Boxing: Ease of Pacquiao victory leaves fans yearning for Floyd
Published 09/05/2011 | 05:00
This was far from being a classic. In fact, it never really got started. Manny Pacquiao forced a dominant 119-108, 120-108, 120-107 points decision on Shane Mosley at the MGM Grand Garden Arena, with the Californian hell-bent on defence and survival after being knocked down in the third round.
The missing ingredient for Pacquiao, who dismissed his corner from raising him aloft at the final bell in spite of retaining the WBO welterweight belt, remains the haunting figure of Floyd Mayweather Jnr. Everyone knows it. But 'Money' isn't buying it.
The flat atmosphere as 16,412 spectators trudged to the exits after the event showed the Filipino needs greater challenges.
Once Mosley had survived the final minute of the third round after being knocked sideways and down by a rapier right cross and left hook combination, he fell back into a survival mode Robinson Crusoe would have been proud of. Pacquiao hunted, Mosley shuffled backwards, or circled to his left to avoid the champion's flashing, dangerous, mainly left-handed attacks. Mosley was left with only a puncher's chance of victory, but could find neither the timing, nor the opportunity.
Pacquiao revealed afterwards he had had cramps in his left leg from the fourth round onwards, limiting his ability to twist. With Mosley overly-defensive, there were only fleeting moments of excitement over the championship distance.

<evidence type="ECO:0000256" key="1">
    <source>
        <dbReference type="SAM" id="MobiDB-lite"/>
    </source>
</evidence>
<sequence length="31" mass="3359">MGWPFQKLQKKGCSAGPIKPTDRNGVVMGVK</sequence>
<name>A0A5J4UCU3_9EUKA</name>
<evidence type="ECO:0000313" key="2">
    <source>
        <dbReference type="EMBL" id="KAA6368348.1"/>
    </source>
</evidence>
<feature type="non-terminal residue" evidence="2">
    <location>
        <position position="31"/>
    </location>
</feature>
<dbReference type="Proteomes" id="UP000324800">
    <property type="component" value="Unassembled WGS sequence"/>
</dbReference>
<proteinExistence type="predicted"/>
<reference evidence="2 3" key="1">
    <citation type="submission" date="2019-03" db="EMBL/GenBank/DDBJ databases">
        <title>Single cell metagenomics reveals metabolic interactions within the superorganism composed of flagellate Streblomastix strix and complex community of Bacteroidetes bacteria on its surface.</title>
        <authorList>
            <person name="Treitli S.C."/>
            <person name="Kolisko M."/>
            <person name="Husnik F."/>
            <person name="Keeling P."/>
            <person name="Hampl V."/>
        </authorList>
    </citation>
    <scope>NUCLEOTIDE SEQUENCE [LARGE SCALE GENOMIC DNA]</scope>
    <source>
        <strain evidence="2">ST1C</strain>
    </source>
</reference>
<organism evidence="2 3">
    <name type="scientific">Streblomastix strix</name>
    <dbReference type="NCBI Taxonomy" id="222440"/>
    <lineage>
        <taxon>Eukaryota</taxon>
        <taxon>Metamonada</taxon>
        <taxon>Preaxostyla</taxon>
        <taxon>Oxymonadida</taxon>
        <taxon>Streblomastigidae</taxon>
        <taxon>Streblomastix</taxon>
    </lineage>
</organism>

"He ran and ran," said Pacquiao, who earned $20m for the contest. Mosley received half that amount. "He felt my power but did not want to stand with me. He wanted to get through 12 rounds. I thought he would fight toe to toe for at least five rounds, and then test our power and stamina. But what am I going to do if my opponent does not want to go toe to toe ? I'm disappointed for the fans."
Pacquiao was down himself in the 10th. It was a push, rather than a punch, which put him on the canvas. He shook his head. Yet referee Kenny Bayless gave the champion a standing eight count. What it did do was create an ire in Pacquiao which made him forget about his leg cramps. He emerged for the 11th and final rounds and threw everything at Mosley whose realistic goal at that stage was to go the distance. It was a disappointing denouement to a week which drew 1,300 members of the media to what was set up to be a major event.
Mosley, in dark sunglasses after the fight, his face marked and bruised, gave his side of proceedings: "He won the fight, he's fast and unpredictable. He's the pound-for-pound king for a reason. I fell short. Pacquiao throws different types of punches. His punches did not seem hard, but they were."
Mosley has now lost his last two fights to the two men considered the leading lights in boxing. "Mayweather is more technical, more defensive. It would be pretty interesting if they fought."
Promoter Bob Arum said that the booing in the arena, rare at Pacquiao fights, was not aimed at the champion. "The problem is this, and it is becoming a pattern. De La Hoya, Margarito, Cotto, Clottey, Manny does not allow any opponent to fight their fight. He takes them out of their game plan because of his power and speed.
"You are watching the greatest fighter I have ever seen in my 45 years in the sport," said Arum, who promoted Muhammad Ali. So what of Floyd Mayweather, then? "He would beat the crap out of Mayweather, I guarantee that," said Arum. "And the one who knows that best is a real student of the game -- Floyd Mayweather Jnr."
Earlier on the ringside bell had been tolled 10 times for the passing of Henry Cooper, who died eight days ago, at the age of 76. (© Daily Telegraph, London)